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Without any knowledge of CouchDB. Storing every version though may only differs marginal from its predecessor is a waste of storage. I'd recommend storing changes only. You might want to take a look here or search for data versioning.


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The tables student and major are good. However following improvements can/should be made. Merge the FKs in MajorStudent to a PK, getting rid of the id Save a StudentFK and MajorFK rather than a MajorStudentFK in Exam, well one can discuss about this though but it'll be faster and in my consideration NOT redundant Grade is not normalized. All attributes ...


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Approach 1 is the cleanest with no redundancy. However I can understand your worries about scanning through a huge table just to count a post votes. So approach 2 which features some "caching" seams fair. The downside is that you add some redundancy but this is not even the main issue. You also lose consistency. It's possible to have a post with 500 votes ...


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I'd go with the 2nd approach. Don't be afraid of Join(t)s. Here are some reasons Fast enough. Chances are extremly low that you'd rely on the additional speed you gain from a flat structure, if there is any. It's not worth such an ugly hacky design More flexible. You can add a 5th timeframe per value later and don't end up with empty columns Less ...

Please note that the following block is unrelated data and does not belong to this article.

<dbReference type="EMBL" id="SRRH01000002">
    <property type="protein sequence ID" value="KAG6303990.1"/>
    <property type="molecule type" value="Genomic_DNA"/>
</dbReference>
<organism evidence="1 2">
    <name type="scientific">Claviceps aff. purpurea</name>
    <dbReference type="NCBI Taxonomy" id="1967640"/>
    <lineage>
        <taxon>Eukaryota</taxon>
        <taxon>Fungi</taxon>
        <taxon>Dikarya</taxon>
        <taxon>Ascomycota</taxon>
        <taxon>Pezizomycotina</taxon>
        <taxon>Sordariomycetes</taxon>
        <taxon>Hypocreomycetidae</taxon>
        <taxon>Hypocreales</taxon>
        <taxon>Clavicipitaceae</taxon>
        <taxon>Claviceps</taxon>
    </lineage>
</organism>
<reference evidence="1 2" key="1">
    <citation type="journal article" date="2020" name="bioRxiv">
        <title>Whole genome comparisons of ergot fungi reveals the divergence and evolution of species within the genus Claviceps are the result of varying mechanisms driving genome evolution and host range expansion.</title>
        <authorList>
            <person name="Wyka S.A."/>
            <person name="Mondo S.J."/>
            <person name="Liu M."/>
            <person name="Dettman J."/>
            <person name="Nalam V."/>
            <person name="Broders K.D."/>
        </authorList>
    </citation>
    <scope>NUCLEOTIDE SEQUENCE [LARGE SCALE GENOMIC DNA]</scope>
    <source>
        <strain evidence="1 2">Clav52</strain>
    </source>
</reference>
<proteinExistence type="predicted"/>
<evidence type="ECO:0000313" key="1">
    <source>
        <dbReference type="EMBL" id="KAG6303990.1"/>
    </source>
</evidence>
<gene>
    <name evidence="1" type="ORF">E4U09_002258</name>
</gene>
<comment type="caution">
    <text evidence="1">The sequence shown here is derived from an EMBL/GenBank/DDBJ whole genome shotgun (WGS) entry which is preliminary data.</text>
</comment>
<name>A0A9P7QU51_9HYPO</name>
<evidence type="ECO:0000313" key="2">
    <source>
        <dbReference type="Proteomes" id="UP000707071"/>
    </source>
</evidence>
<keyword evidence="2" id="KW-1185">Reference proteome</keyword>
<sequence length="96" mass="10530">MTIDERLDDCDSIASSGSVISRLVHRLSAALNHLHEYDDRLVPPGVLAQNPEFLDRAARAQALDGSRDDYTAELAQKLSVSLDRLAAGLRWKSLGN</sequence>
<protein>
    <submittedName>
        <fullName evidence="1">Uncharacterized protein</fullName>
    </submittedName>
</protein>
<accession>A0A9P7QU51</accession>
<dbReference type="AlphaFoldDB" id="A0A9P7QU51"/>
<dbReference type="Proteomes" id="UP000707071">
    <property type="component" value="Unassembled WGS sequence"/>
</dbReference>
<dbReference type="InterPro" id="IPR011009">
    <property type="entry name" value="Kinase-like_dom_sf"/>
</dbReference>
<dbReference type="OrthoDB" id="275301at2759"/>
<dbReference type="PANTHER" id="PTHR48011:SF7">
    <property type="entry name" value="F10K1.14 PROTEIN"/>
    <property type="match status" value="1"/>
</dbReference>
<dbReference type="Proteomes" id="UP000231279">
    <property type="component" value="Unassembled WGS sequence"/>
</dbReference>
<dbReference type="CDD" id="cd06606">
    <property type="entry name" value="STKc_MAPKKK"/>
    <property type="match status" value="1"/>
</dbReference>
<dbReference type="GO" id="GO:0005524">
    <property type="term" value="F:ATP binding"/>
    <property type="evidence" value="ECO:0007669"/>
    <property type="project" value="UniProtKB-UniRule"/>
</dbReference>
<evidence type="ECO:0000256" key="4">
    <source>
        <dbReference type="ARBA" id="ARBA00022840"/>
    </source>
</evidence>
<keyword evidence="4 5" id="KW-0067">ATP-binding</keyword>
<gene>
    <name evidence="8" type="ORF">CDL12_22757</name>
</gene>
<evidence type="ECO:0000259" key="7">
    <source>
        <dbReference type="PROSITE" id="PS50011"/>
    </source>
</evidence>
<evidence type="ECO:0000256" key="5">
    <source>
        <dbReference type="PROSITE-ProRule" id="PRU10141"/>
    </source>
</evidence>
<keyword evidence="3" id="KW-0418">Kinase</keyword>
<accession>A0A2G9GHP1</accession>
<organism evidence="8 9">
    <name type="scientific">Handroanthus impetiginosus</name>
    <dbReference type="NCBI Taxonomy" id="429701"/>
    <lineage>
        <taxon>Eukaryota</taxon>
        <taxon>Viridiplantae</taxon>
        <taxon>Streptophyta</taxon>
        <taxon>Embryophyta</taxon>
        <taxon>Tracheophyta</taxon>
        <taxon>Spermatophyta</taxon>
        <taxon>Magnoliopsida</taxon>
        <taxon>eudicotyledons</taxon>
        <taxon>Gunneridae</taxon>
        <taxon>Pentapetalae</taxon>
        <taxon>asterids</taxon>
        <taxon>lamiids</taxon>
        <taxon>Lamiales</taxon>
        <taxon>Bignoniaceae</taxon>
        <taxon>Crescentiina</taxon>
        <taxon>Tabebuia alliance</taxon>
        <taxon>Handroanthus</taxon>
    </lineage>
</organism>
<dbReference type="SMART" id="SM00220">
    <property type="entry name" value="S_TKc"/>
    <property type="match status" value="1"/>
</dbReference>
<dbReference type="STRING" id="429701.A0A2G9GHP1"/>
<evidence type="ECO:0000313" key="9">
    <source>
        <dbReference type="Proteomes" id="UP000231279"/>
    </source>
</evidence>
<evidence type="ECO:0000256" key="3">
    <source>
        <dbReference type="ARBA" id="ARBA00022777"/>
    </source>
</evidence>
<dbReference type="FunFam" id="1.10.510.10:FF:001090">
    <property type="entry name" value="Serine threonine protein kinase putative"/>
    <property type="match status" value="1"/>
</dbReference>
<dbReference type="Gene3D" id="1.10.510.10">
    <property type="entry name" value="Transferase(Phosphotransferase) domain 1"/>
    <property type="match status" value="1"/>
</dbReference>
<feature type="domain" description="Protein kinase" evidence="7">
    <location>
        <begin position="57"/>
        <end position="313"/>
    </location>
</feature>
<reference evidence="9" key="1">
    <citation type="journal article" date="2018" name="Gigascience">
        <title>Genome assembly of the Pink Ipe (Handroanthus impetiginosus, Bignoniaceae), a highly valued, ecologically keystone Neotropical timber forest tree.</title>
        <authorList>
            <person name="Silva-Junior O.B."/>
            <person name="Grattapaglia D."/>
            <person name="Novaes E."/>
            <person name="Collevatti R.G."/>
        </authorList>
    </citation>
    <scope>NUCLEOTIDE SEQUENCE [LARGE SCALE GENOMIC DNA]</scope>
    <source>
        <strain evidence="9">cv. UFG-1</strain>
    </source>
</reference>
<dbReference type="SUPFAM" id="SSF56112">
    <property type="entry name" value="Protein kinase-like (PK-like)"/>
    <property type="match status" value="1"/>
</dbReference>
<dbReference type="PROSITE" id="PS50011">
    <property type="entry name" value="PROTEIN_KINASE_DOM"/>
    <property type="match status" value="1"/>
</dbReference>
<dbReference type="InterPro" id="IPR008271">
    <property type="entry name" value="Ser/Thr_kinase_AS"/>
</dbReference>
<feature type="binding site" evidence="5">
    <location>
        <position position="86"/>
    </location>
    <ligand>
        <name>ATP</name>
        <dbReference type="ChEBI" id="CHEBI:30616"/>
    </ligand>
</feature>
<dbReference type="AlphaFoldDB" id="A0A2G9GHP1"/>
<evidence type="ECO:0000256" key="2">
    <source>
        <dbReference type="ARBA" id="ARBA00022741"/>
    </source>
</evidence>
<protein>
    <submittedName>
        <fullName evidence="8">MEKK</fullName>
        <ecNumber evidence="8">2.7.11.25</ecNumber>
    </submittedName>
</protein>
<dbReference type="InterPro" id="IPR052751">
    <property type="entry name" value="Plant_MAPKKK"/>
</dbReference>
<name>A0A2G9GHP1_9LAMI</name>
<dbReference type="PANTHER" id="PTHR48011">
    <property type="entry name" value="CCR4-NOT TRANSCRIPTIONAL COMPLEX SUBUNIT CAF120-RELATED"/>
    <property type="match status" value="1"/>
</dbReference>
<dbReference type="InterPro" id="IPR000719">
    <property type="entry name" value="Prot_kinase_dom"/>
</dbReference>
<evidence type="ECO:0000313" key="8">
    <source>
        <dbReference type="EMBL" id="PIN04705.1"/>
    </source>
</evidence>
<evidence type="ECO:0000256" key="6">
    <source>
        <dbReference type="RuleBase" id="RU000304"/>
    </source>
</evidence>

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Neither of your approaches is good. You have Tests that produce Results for some Measurement that is done with some Method. The Method may applies to multiple Test. (see sample Data below) So this is my approach Test(**TestID**, Name, Description, ...) Measurement(**MeasurementID**, TestID[FK], Description) Result(**Measurement[FK]**, **ResultNr**, ...


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Yes this design is poor, just imagine to add another hour. This is a better aproach: Students(**StudentID**, LastName, ...[other Student Details]) Courses(**CouseID**, Description, ...[any other Course Specific Stuff]) or to whatever they attend. If you can be sure that there is and will always be only ONE you can skip this If possible have something ...


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AuthID does not belong in the Book table at all because a book can have more than one author. My suggestion: Author (AuthID*, AuthName) Book (BookID*, BookTitle) BookAuthor (BookID*,AuthID*) *=key attributes(s). No nulls required.